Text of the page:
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How to Test for Faults in Load Cells

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Table of Contents

Preface

Load cells may, from time to time, encounter faults that disrupt their performance. This article highlights common strain gauge load cell faults and how to troubleshoot them.

Common Load Cell Faults

The following faults are common to a typical strain gauge load cell:

  • A sudden change in the zero balance value of the load cell,
  • Unstable readings and random changes in the zero balance point of the load cell,
  • Incorrect or overload readings for a known weight
  • No reading at all
  • Erratic output display when a load is applied or after load is removed.

A different test can be done to troubleshoot each of these situations; these tests are described in later sections.

Basic Troubleshooting Steps

When these or other faults are encountered, it is important to verify the integrity of the weighing system before troubleshooting the load cell. This includes the following steps:

  1. Check the mechanical supports, load cell orientation and mounting surfaces for cleanliness, levelness and alignment.
  2. Check the interconnecting cables at the summing box.
  3. Check the connection of the summing box to the digital indicator panel.

Once these steps are taken to verify the weighing system’s integrity, troubleshooting the load cell for faults can proceed. This requires the following test equipment:

  • A high quality digital voltmeter and ohmmeter capable of reading from 0 – 50mV and 4 – 20mA with accuracy of ±0.1mV and ±0.5mA,
  • A screw driver set,
  • A mega-ohmmeter capable of reading 5000 ohms with accuracy of 500 ohms at 50V. It should be noted that the chosen mega-ohmmeter should not supply more than 50V to the load cell, since voltages exceeding this can cause permanent damage to the load cell.

Using these tools, the fault evaluations are then carried out as follows:

  1. Check the zero balance reading.
  2. Next, connect the load cell input terminals to an excitation/input voltage.
  3. Measure the voltage across the load cell output terminals with a millivolt meter (mV) and divide the result by the excitation voltage to obtain the zero balance in mV/V.
  4. Compare this value for the zero balance with the value in the product’s datasheet.

Insulation Resistance Tests

An insulation resistance test is carried out when there are unstable readings and random changes in the zero balance point of the load cell. It is done by measuring the resistance between the load cell body and all its connected wires, as follows:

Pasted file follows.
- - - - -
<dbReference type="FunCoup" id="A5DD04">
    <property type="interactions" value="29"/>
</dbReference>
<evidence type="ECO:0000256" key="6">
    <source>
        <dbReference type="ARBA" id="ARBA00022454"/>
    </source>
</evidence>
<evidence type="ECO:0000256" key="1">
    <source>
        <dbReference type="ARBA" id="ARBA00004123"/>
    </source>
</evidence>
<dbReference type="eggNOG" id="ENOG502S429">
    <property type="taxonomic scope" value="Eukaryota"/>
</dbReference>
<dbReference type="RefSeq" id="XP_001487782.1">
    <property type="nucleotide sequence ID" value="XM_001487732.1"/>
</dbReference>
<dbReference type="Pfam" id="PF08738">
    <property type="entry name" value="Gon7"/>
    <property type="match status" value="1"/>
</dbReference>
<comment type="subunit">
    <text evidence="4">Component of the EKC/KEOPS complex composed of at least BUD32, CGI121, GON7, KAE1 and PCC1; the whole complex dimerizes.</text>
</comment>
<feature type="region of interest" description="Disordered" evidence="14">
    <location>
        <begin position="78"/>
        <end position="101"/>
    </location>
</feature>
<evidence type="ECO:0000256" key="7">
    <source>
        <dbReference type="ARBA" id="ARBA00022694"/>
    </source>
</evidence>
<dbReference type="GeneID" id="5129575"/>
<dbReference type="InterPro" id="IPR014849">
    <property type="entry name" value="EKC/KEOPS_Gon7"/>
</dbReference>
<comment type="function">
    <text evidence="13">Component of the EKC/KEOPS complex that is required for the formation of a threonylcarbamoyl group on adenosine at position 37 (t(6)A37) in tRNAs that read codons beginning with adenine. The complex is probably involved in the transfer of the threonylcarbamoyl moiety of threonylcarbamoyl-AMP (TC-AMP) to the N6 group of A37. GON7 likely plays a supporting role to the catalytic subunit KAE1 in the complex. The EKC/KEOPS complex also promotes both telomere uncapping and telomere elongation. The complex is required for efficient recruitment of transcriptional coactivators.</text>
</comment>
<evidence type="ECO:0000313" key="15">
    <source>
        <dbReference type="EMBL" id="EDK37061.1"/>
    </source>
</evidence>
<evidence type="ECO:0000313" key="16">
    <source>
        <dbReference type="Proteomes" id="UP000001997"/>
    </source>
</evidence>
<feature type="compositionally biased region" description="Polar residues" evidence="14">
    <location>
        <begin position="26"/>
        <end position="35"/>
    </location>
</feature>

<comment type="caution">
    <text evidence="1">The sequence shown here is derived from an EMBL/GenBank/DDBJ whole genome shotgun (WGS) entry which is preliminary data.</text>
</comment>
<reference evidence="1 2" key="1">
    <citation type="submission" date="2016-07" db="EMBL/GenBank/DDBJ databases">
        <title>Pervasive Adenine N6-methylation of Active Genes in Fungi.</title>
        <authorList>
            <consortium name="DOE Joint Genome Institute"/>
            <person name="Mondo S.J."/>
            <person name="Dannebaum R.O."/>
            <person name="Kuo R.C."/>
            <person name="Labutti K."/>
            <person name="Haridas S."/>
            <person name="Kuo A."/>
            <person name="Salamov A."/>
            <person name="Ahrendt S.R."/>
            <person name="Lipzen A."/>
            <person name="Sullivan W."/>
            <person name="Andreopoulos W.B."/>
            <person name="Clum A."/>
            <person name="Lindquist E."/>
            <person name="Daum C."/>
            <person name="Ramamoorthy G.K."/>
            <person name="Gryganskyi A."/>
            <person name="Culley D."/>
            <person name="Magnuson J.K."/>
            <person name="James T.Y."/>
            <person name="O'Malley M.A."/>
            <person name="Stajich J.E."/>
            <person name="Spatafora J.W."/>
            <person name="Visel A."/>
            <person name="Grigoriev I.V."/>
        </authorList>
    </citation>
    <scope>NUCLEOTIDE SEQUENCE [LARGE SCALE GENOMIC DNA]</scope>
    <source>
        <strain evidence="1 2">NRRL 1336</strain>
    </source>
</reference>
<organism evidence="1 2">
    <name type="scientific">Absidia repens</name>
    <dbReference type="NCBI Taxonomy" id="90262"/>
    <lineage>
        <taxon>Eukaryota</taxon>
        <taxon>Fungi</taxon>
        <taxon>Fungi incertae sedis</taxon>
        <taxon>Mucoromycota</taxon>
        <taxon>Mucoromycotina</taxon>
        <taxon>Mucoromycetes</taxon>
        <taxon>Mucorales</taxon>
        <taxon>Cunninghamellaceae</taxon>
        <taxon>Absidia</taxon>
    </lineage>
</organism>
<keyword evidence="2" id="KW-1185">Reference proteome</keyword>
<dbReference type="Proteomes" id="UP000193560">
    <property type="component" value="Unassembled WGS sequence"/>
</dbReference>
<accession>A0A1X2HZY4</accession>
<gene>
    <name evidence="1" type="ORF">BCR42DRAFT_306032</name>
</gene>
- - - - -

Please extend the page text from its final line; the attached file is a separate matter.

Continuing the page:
1. First, disconnect the load cell from the summing box and indicator panel.
  2. Connect all the input, output and sense (if equipped) wires together.
  3. Measure the insulator resistance between the connected wires and the load cell body with a mega-ohmmeter.
  4. Measure the insulation resistance between the connected wires and the cable shield.
  5. Measure the insulation resistance between the load cell body and the cable shield.

The insulation resistance should match the value in the product’s load cell datasheet. A lower value shows an electrical leakage caused by moisture; this causes short circuits, giving unstable load cell outputs.

Bridge Integrity Tests

A bridge integrity test is done when the weighing scale indicates overload, gives incorrect readings for a known weight, or does not give any reading at all. It is done by measuring the output resistance, input resistance and the bridge balance, through the following steps:

  1. Disconnect the load cell from the junction box or measuring devices.
  2. Measure the input and output resistance across input and output terminals of the load cell with an ohmmeter.
  3. Compare the resistance values with those in the product datasheet.
  4. Compare the resistance from the negative output lead to the negative input lead with the resistance from the negative output lead to the positive input to obtain the bridge balance. The difference between the readings is meant to be small or equal to 1.

Changes in these measured values are caused by electrical component failures or an internal short circuit. Often these problems are caused by lightning strikes (overvoltage), excess temperature or physical damage from improper handling.

Note: Never use a mega-ohmmeter to measure the input and output resistance of the load cell, as it operates at a voltage level (50V) far greater than the load cell’s normal input and output voltage and can therefore damage the load cell.

Shock Resistance Tests

A shock resistance test is carried out if the load cell gives erratic output display when load is applied or after load is removed. The steps are:

  1. Connect the load to a stable voltage source.
  2. Connect a voltmeter to the output terminal.
  3. Gently tap on the load cell with a small mallet to mildly shock it. Care should be taken however to not overload the load cell.

When checked, the readings should not become erratic; they should be stable and return to the zero point. If erratic readings are observed, then there could be a failed electrical connection or possibly a glue layer between the strain gauge sensor and element caused by an electrical transient.

Conclusion

If the load cell is still defective after all the above tests for faults are performed, it can be returned to the OEM for repairs, or replacement if the problem cannot be fixed. Tacuna Systems supports all of its products and is available to help troubleshoot and resolve any product issues.

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